Common Causes Of Thigh Muscle Pain
Thigh muscle pain is most often experienced by athletes as muscles, tendons, or ligaments are stretched, bruised, torn, or simply stressed. The muscles most commonly affected are two fairly large muscles, the hamstrings in the back or posterior of the leg and thigh, and the quadriceps in the front or anterior of the leg or thigh.
Thigh muscle pain can be the result of strain, or of a contusion, a traumatic blow to the muscle. Tendinitis can also be a cause of thigh muscle pain, even though it is the tendon, and not the muscle, which is really the source of the problem. Another source of thigh muscle pain is bursitis; however strains and contusions remain the chief causes of this condition. The most common symptom of bursitis is pain experienced when stretching the hamstring or flexing the knee against resistance. Pain may not appear during activity, but following, and may become more severe when sitting.
Thigh Muscle Tightness - Muscle tightness can at times be a precursor to injuries and subsequent thigh muscle pain. Tight muscles, whether the hamstrings or quadriceps are involved, can easily lead to strained or torn muscles, particularly in the course of an athletic event. Even if muscle injuries do not occur, tight muscles, particularly in the hamstring muscles, can create pain, not only in the thigh muscles, but in the back as well, and even affect one's posture. Sometimes tight muscles are a genetic condition. Some are born with hamstring muscles that are on the short side, and some people are naturally more supple than others. Women for example, generally have less of a problem with tight hamstring or quadriceps muscles than do men. Those who have naturally tighter muscles in the thighs and legs usually must pay greater attention to warming up and stretching before engaging in strenuous physical activity or athletic events, and stretching again once the physical activity comes to a close.
Running And Jumping, Causes Of Muscle Problems - Thigh muscle pain caused by an injury to the quadriceps, most often involves the Rectus femorus, a muscle which crosses both the hip and knee joints, and is the one most susceptible to strains or contusions. Sprinters and soccer players have the greatest chance of incurring thigh muscle pain from this type of injury. The pain is usually felt above the knee, where the muscle joins the tendon.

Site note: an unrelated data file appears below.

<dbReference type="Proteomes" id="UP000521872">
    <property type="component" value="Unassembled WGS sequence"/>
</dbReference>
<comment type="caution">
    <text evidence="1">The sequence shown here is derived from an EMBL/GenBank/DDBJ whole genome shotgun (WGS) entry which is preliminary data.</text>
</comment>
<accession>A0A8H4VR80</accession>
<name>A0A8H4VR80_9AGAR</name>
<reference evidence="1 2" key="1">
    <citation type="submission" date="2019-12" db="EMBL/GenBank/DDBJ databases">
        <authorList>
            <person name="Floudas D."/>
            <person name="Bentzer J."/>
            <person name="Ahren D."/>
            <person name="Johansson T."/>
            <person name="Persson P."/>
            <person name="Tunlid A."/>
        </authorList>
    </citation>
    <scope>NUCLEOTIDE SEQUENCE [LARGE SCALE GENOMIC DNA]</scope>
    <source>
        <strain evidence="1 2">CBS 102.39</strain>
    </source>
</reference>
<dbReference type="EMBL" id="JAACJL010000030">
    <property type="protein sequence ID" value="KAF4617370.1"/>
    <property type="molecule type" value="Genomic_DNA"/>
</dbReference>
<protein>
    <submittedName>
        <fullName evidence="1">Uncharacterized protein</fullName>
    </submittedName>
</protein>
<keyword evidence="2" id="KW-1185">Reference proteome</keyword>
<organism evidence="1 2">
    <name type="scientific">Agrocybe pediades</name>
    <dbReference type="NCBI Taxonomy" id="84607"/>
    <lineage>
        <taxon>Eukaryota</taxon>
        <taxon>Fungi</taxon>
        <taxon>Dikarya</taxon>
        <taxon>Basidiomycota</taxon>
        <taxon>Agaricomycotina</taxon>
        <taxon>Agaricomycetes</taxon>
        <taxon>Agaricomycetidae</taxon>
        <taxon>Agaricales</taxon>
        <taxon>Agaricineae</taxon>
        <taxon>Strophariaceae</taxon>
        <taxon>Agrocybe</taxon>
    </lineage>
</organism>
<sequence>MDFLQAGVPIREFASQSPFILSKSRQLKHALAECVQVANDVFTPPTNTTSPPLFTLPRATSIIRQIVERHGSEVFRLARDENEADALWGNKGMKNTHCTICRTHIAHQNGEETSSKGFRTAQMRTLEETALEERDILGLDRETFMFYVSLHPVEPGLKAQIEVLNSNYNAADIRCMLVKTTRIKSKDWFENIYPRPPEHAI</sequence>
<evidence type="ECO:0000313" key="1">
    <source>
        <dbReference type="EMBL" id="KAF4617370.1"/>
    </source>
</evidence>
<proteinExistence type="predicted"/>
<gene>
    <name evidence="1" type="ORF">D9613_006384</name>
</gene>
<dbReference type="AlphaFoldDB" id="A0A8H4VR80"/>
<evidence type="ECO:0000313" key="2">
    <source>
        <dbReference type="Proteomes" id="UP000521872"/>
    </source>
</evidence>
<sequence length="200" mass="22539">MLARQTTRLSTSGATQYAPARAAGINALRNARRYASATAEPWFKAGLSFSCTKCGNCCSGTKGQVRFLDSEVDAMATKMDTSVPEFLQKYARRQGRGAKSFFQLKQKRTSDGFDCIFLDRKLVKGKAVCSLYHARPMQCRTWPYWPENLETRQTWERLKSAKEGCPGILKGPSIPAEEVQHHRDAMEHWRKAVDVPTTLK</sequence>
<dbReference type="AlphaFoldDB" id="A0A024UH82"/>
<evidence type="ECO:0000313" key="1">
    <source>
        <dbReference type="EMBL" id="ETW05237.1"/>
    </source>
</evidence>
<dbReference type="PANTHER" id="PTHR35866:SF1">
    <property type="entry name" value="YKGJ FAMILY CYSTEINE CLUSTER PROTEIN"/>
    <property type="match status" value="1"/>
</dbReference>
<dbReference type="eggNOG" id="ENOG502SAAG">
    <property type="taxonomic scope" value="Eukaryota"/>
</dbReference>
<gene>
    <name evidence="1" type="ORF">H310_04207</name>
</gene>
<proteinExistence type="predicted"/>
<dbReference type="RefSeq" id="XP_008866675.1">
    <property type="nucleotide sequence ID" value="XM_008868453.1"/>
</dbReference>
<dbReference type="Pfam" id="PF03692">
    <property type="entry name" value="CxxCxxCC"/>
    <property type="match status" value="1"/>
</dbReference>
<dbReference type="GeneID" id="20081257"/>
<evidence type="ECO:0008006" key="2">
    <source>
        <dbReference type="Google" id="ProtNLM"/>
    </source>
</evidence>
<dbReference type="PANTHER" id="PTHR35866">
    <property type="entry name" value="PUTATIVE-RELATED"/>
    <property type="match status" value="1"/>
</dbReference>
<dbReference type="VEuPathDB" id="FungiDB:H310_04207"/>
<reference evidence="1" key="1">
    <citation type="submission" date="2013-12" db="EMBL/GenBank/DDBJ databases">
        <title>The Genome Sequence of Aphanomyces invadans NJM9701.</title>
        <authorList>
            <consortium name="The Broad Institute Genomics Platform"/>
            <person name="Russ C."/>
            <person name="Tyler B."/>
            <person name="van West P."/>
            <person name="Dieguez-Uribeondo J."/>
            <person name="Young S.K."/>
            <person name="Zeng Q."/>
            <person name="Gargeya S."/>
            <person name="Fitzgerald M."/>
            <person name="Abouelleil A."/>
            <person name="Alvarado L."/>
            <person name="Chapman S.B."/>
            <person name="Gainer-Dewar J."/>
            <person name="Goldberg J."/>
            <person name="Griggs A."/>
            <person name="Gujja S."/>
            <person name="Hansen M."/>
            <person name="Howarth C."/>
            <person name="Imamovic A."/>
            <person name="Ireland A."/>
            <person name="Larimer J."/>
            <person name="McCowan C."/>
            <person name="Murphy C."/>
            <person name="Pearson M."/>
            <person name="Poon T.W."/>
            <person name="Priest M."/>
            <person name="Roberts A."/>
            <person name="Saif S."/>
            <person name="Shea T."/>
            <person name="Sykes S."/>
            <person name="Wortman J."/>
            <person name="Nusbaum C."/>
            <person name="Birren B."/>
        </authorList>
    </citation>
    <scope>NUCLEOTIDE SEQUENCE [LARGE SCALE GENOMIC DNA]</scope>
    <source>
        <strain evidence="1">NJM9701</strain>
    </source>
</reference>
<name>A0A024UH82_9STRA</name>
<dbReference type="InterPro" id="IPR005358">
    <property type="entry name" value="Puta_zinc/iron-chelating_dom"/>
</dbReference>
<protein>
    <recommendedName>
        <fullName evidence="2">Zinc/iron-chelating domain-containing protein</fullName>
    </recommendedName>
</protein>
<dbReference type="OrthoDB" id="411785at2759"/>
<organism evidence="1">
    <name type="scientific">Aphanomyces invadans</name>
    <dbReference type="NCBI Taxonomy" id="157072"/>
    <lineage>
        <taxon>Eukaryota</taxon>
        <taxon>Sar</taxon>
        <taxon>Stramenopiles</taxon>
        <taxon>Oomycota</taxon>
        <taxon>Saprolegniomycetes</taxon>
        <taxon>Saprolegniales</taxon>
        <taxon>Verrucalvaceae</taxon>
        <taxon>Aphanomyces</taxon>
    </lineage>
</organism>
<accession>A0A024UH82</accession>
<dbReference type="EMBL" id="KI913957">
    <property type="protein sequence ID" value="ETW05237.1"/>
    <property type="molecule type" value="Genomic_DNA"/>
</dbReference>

Since the hamstring serves to flex the knee and move the thigh backwards, sprinting and jumping are also leading causes of hamstring sprains or tears. Sprinters especially need to warm up well and stretch before participating in their events, where they go from a dead standstill to placing extreme stress on the thigh muscles in a fraction of a second. A tight hamstring is very apt to suffer an injury in such a situation. A severe hamstring pull or tear not only is a cause of extreme thigh muscle pain, but can be a career ending injury for athletes in some cases.
Classes Of Injuries - Pulled hamstring or quadriceps muscles are usually placed in three classes, from mild to severe, with a Class I pull or strain being the mildest, and one from which recovery generally takes place in a few days or weeks, to a Class III pull in which the muscle is badly torn and healing and rehabilitation can take months. Athletes who suffer Class III pulls often run a high risk of injuring the affected muscle again at some future time.
Don't Be A Hero - As a general rule, one of the worst things one can do when experiencing thigh muscle pain is to try to work through it. Unless the condition is very mild, attempting to work through the pain can often result in damaging a muscle or tendon even more. At the very least, a thorough warm up, accompanied by gentle stretching should precede strenuous physical activity, followed by a cool down and additional stretching. Massaging and gently stretching a thigh muscle that may tighten up is also recommended.